U.S. Sentencing Commission Prioritizes Rethinking White Collar Sentences

With a great deal of fanfare, earlier this year the U.S. Sentencing Commission voted to reduce the sentencing guidelines for drug offenders convicted of federal crimes. Later, the Sentencing Commission extended the guidelines reduction to apply retroactively, which will ultimately allow many drug offenders already in prison to petition for an earlier release date.

The move to lower drug sentencing guidelines was motivated in part by the fact that the federal prison system has become a bloated drag on the government’s budget, and in part because of issues of fairness. According to the Federal Bureau of Prisons, as of Sept. 4, 2014, the federal prison population came in at 215,103 inmates.

The annual budget of the Federal Bureau of Prisons stands at more than $6 billion, up by more than $2 billion from ten years ago. Meanwhile, studies have proliferated suggesting that higher incarceration rates do not in fact lead to lower crime rates, and critics have questioned the fundamental fairness of sentences that can span decades for nonviolent offenses.

Considering more widespread acceptance of marijuana and better public understanding of the challenges imposed by onerous federal sentences, perhaps it is not surprising that the vote to lower sentencing guidelines for drug crimes met with little resistance. But now, the U.S. Sentencing Commission has indicated that it may be pursuing lighter sentences for another category of offenses: federal white collar crime.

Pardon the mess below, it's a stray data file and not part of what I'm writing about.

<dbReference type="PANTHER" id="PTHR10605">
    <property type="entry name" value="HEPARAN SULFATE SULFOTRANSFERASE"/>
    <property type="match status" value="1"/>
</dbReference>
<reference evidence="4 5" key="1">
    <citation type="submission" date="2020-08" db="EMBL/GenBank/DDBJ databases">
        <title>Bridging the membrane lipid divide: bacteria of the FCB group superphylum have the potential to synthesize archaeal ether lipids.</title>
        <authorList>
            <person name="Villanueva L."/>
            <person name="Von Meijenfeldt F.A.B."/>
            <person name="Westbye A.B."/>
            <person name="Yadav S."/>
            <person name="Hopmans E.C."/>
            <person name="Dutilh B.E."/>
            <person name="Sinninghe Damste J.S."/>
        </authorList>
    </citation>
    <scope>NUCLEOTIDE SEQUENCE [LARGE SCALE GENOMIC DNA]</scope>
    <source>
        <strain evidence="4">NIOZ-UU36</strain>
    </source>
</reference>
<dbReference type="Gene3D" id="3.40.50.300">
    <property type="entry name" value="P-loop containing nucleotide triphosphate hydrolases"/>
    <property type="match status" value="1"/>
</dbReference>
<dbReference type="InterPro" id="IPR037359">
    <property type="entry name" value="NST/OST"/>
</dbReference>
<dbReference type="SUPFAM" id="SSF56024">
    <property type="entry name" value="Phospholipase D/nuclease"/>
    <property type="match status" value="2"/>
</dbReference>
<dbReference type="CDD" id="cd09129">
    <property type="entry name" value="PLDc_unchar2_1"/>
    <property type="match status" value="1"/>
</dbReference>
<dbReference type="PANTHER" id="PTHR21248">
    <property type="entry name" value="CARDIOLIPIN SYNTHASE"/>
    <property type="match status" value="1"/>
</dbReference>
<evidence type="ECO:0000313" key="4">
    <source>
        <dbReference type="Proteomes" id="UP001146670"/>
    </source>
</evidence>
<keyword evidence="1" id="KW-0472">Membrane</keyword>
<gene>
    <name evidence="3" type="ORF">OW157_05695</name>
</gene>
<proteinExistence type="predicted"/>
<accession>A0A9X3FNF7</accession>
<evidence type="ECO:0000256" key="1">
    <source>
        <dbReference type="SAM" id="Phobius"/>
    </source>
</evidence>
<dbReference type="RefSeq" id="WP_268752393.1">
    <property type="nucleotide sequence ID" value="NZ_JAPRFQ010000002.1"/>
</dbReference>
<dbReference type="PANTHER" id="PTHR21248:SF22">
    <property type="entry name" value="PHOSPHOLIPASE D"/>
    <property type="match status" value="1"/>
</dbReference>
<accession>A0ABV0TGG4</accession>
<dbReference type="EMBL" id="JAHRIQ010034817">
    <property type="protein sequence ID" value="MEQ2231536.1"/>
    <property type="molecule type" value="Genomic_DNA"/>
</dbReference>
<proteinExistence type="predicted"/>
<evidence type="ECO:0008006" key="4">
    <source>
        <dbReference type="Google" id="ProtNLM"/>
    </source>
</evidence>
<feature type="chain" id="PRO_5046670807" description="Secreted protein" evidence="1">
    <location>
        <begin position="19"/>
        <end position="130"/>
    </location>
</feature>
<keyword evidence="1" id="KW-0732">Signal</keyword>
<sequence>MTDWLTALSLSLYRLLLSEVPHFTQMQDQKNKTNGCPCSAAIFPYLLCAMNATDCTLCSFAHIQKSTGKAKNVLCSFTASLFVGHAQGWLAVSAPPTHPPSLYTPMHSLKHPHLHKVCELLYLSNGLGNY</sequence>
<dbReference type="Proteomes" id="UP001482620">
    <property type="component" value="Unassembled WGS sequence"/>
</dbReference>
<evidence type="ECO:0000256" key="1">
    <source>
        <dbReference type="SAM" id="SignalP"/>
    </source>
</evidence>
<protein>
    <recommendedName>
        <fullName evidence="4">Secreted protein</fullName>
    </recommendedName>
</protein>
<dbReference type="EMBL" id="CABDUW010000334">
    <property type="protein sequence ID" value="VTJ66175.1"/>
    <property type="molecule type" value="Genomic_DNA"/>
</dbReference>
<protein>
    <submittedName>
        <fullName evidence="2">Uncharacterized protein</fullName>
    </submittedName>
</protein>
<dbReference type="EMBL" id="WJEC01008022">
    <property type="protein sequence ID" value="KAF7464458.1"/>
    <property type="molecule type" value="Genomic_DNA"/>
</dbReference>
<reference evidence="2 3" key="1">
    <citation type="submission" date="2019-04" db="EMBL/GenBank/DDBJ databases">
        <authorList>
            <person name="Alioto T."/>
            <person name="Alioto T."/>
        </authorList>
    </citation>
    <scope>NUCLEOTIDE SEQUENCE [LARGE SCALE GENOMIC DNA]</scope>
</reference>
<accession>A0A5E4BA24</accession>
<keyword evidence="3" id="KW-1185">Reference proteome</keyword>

Outrage over securities fraud, real estate fraud, business fraud, Medicare fraud and other types of white collar offenses that are federally prosecuted began to simmer after several high profile scandals in the early 2000s, and continued in the aftermath of the financial crisis. But, the Sentencing Commission has shown indications that they are hopeful societal attitudes have now advanced to the point of favoring a more nuanced approach to white collar sentencing.

On August 14, the Sentencing Commission voted on the coming year’s priorities, and expressed interest in the possibility of examining lower sentencing guidelines for white collar offenses. Indeed, white collar offenders are typically nonviolent and have very little risk of reoffending. Furthermore, in 2013, an American Bar Association task force recommended that a new white collar sentencing scheme that focused more on the culpability of a defendant than the amount of economic loss (which is the current focus) would result in fairer outcomes.

Will the Sentencing Commission soon usher in lighter sentencing guidelines for white collar offenders? Only time will tell. But what is certain is that if you are being charged with a federal white collar crime, you will need legal help to do everything you can to avoid a lengthy prison sentence. Talk to a criminal defense attorney experienced in federal cases to learn more about defending against white collar charges.

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